If their non-residency is deemed to be temporary, then they will need to pay capital gains tax. You will be temporarily non-resident if:
- You have been resident in the UK for at least four tax years (out of the seven tax years prior to departure)
- You then return to the UK after a period of non-residence lasting five years or less.
If you do not complete five years of non-residency, then you will be faced with capital gains tax in the year of your return. This will be worked out using the rules and rates in the year you come back.
Property gains as an expat
Expats have to pay tax on gains made on property and land in the UK even if they are non-resident for tax purposes. HMRC rules on capital gains tax were updated in 2015 and impacted any temporary non-resident expats who either had second homes in the UK or were buy-to-let landlords.
The new rules state that capital gains tax should now be reported and paid within 30 days of a sale taking place. While it is possible to be assessed for capital gains tax on the original value of the residential property, you may choose to have the gain assessed on the 5th April 2015 market value of the property if owned before this date.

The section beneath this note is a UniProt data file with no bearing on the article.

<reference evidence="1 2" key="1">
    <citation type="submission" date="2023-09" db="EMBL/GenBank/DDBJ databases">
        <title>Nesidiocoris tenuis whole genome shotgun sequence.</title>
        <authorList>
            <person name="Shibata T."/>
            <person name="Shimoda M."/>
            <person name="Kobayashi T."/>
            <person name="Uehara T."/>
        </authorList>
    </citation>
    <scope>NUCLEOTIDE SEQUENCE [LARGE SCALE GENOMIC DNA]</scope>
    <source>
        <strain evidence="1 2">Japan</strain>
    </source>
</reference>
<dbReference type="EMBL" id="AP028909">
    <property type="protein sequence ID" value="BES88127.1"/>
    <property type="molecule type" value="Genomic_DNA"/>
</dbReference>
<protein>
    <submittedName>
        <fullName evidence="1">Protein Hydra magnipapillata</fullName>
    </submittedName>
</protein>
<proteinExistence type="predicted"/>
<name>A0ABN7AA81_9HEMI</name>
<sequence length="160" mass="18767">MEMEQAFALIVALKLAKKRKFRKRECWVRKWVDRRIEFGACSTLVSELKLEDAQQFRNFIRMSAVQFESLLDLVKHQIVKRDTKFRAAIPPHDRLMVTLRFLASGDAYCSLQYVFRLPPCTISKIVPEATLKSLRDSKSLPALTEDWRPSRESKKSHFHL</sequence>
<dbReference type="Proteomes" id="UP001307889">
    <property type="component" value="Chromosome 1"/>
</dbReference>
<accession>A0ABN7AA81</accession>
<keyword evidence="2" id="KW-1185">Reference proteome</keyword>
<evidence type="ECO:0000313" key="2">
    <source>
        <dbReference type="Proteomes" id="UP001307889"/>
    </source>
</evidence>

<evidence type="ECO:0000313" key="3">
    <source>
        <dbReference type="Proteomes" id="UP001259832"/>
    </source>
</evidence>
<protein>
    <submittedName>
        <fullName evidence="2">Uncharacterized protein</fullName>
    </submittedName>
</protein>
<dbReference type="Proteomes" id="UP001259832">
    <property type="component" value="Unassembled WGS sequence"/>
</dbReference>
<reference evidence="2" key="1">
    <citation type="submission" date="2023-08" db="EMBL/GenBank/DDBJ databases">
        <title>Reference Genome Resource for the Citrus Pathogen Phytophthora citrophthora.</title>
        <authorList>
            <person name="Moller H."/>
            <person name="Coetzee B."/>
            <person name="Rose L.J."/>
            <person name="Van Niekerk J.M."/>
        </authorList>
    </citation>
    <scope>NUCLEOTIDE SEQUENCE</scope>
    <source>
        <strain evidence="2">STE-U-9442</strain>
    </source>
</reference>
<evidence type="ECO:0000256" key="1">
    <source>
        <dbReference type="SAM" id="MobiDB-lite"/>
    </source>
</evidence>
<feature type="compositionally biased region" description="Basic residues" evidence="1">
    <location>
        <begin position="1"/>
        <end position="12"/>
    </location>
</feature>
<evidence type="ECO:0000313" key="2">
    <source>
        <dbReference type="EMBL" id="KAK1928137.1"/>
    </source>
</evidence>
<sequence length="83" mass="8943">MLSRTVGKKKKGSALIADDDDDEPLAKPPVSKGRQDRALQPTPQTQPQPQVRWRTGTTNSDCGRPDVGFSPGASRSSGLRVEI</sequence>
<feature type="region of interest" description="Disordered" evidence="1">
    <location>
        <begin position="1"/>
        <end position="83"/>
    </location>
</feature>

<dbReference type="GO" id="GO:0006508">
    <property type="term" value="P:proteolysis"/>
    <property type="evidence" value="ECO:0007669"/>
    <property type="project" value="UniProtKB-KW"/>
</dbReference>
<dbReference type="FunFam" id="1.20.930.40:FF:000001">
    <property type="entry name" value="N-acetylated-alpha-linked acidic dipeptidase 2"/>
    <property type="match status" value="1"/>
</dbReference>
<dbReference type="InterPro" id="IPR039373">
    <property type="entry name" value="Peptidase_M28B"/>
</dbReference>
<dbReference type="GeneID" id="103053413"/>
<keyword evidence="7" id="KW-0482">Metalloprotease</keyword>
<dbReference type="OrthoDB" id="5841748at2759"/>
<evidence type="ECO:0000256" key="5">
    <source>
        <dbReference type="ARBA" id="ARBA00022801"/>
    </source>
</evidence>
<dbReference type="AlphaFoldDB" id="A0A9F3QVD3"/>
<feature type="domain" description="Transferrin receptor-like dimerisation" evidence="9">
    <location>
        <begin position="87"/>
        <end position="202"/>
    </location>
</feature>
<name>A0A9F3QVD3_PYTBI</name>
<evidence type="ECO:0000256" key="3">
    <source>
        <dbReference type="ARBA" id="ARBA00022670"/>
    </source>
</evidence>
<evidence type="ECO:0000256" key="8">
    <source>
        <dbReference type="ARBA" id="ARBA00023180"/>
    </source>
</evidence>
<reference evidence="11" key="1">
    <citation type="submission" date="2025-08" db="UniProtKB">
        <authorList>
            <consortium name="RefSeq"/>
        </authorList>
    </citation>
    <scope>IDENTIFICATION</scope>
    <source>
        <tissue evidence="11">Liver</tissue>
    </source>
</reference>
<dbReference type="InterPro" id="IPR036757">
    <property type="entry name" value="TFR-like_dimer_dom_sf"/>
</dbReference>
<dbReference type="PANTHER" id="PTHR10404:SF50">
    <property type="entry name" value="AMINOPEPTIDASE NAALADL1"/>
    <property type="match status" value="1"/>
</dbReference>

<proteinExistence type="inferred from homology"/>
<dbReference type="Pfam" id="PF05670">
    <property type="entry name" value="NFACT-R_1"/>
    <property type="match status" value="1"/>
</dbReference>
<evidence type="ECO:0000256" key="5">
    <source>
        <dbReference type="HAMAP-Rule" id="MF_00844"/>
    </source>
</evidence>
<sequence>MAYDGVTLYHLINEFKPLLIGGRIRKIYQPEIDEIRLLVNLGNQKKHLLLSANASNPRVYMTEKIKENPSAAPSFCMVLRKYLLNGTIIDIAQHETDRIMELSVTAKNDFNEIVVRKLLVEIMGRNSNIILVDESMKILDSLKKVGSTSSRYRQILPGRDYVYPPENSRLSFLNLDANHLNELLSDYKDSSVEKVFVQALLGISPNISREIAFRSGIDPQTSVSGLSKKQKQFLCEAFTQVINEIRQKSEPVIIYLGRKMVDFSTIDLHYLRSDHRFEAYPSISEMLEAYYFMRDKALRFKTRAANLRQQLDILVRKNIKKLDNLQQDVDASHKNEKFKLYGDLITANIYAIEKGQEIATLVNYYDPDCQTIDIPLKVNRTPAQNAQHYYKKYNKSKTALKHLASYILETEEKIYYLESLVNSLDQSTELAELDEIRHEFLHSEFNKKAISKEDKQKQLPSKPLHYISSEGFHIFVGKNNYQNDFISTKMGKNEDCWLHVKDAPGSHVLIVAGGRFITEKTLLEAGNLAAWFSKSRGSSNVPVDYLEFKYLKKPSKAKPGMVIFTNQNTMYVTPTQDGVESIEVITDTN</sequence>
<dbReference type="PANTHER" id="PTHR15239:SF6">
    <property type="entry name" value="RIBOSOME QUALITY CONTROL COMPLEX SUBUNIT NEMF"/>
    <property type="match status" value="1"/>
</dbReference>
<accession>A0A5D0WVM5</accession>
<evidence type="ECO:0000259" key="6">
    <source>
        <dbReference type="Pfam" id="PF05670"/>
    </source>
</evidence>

The new charge generally only applies to the element of any gain arising which relates to the period from 6 April 2015 to the date of disposal.
What is the rate of capital gains tax for residential property?
In the UK, capital gains tax for residential property is charged at the rate of 28% where the total taxable gains and income are above the income tax basic rate band. Below that limit, the rate is 18%.
For trustees and personal representatives of deceased persons, the rate is 28%. The rates are 10% and 20% for individuals with non-residential property and other assets.